The Scientific Fundamentalist

A look at the hard truths about human nature.

Is This Why Teenage Girls Don’t Swoon for Middle-Aged Billionaires?

Living with parents is just as good as being married

An astute reader has now come up with a possible explanation for why there is no CEO Dreamboats magazine.

In an earlier post, I ask why it is that teenage girls swoon for teen heartthrobs like Justin Bieber and Taylor Lautner, or the star quarterback in their junior high school, but not for middle-aged billionaires like Bill Gates and Richard Branson.  I point out that, throughout evolutionary history, a statistically modal marriage was between a newly pubescent teenage girl and a middle-aged band leader or village chief, who takes her as his third or fourth wife.  The female human nature should therefore be designed to find such older men with greater power and resources attractive.  Most women do find them attractive, except for teenage girls.  As I explain in an earlier post, teenage girls (past puberty) are biologically adults, so why do they seem to express different mate preferences than other women?  Why do they swoon for teen heartthrobs with much less power and status, instead of middle-aged billionaires?

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Now a long-time reader of my blog, Charles W., has proposed a possible solution for this evolutionary psychological conundrum, and I think it just might work.

Charles was reading an article recently published in Evolutionary Psychology,Parents Just Don’t Understand:  Parent-Offspring Conflict over Mate Choice” by Shelli L. Dubbs and Abraham P. Buunk, and came across this paragraph on p. 588:

 

The key to which type of a mate choice would benefit a parent or a child more rests in the theory of evolutionary trade-offs (Gangestad and Simpson, 2000).  Effectively, a child who mates with an individual high in genetic quality benefits by delivering genetic quality to their offspring.  However, because genetic quality and parental effort tend to trade-off with each other (e.g. individuals higher in genetic quality tend to invest less in parental effort), the child runs the risk of having a low investing partner (Buss and Schmitt, 1993; Gangestad and Thornhill, 1997).  This can lead to the child needing extra support from its parents in order to sustain themselves and the child’s offspring.  Relying on the parents for support is, of course, much more costly to the parents than it is for the child.  Parents, who would ideally like to distribute their resources evenly to all offspring, would see this as detrimental to their other children and grandchildren.  If the child would instead have opted for a partner with traits indicating high parental investment (lower genetic quality), then the parents would not need to invest extra resources into their child and grandchildren.  This strategy is more beneficial to the parents, but can be costly to the child.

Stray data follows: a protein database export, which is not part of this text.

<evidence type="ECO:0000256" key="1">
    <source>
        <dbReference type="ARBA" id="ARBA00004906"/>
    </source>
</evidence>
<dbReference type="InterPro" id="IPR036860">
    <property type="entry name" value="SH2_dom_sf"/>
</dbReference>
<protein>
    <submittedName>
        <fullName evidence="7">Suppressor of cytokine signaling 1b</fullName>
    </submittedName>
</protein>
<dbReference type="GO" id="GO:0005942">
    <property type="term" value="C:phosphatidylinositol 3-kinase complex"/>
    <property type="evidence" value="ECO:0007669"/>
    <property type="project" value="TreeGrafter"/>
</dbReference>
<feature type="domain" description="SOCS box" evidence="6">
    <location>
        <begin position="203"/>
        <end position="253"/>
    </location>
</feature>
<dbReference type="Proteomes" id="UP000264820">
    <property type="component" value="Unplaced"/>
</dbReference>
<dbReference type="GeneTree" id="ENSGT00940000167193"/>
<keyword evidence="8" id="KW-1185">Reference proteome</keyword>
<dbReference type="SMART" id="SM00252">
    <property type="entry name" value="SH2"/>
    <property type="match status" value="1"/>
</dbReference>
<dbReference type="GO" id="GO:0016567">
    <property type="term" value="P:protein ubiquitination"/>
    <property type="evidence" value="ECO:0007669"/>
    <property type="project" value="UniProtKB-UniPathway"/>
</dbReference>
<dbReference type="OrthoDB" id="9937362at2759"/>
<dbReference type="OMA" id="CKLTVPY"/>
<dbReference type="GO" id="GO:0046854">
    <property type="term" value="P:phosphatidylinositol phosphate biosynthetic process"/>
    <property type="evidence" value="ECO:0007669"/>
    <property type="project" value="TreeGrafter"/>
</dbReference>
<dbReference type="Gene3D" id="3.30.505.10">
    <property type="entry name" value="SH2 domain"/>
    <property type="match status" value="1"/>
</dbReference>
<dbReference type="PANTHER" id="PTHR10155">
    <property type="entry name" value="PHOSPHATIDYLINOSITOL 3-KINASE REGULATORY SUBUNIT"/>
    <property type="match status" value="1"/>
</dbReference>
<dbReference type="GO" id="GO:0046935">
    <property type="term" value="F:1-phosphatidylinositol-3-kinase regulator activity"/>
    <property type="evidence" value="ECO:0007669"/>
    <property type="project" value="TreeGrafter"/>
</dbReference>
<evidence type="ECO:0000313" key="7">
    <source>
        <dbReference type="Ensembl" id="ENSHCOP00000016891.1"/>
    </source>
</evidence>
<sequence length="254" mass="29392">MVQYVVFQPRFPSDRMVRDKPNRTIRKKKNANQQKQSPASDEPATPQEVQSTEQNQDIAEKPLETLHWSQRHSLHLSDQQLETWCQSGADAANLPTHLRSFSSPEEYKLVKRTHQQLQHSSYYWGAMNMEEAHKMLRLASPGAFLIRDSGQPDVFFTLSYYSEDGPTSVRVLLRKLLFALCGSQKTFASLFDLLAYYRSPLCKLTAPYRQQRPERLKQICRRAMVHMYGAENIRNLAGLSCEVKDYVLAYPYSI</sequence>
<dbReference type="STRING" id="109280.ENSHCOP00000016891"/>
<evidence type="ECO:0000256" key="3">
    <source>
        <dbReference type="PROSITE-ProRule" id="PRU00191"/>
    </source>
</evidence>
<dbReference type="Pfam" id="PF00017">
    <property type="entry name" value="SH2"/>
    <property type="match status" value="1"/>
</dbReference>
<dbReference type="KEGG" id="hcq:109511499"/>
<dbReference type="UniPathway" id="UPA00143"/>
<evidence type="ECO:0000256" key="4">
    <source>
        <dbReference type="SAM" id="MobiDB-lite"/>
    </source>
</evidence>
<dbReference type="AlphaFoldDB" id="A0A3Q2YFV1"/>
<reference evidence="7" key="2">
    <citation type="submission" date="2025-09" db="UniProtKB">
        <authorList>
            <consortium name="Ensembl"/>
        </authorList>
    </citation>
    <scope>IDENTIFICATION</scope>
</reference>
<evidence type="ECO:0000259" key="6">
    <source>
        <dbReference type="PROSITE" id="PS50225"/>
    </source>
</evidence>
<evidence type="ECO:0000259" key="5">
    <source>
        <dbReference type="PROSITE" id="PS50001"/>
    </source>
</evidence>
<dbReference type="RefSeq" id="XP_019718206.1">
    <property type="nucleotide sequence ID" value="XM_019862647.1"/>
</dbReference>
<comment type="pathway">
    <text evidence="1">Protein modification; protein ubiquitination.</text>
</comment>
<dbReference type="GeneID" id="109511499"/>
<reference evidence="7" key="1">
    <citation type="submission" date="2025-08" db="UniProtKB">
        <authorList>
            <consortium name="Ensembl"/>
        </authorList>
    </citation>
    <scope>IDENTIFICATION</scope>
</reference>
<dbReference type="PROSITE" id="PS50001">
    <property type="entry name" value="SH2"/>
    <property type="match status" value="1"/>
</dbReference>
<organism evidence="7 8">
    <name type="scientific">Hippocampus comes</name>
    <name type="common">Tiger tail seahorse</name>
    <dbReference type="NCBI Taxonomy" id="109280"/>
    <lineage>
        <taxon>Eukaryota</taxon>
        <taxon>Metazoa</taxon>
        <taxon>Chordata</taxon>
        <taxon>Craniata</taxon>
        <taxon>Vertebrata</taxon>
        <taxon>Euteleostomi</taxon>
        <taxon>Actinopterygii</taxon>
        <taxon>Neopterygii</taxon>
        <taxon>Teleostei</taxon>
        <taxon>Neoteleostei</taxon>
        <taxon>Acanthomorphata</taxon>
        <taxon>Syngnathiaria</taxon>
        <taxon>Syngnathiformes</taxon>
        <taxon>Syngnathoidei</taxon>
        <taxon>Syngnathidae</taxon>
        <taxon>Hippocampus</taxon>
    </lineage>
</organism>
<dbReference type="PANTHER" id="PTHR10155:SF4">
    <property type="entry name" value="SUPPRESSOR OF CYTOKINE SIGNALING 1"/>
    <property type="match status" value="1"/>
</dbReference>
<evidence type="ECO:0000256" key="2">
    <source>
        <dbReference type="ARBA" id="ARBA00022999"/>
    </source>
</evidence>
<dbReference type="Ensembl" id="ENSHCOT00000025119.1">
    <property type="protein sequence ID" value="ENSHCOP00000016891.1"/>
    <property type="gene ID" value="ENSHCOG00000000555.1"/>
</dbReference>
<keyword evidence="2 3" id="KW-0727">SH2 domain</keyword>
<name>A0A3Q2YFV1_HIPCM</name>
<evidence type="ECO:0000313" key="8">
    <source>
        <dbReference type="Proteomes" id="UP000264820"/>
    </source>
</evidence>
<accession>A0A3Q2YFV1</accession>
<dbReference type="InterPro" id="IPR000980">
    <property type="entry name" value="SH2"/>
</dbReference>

The parent-offspring conflict theory of mate choice that Bram Buunk and his students have been advancing for the last several years questions the assumption of individual mate choice commonly used in evolutionary psychology.  The pioneering work of David M. Buss and others since then all implicitly and explicitly assumes that men and women choose each other in mate selection according to the criteria that they consider important.  Buunk and others question this assumption of individual autonomy in mate choice, and instead suggest that, both throughout human evolutionary history and in most traditional societies in the world today, parents may have exerted significant influence and control over their children’s mate choice.  In other words, contrary to what Buss and most other evolutionary psychologists (including myself) assume, men and women may not have been entirely free to choose their mates according to their own preferences.  They may have had to contend with their parents’ wishes and demands.

To be honest, I have been generally skeptical of the parent-offspring conflict theory of mate choice.  Barring cuckoldry, each child shares 100% of its genes with the mother and the father collectively.  So it seems to me that the parents and the child should always make the same choice of mate.  What is good for the child should also be good for the parents, and vice versa, because their genetic interests entirely coincide.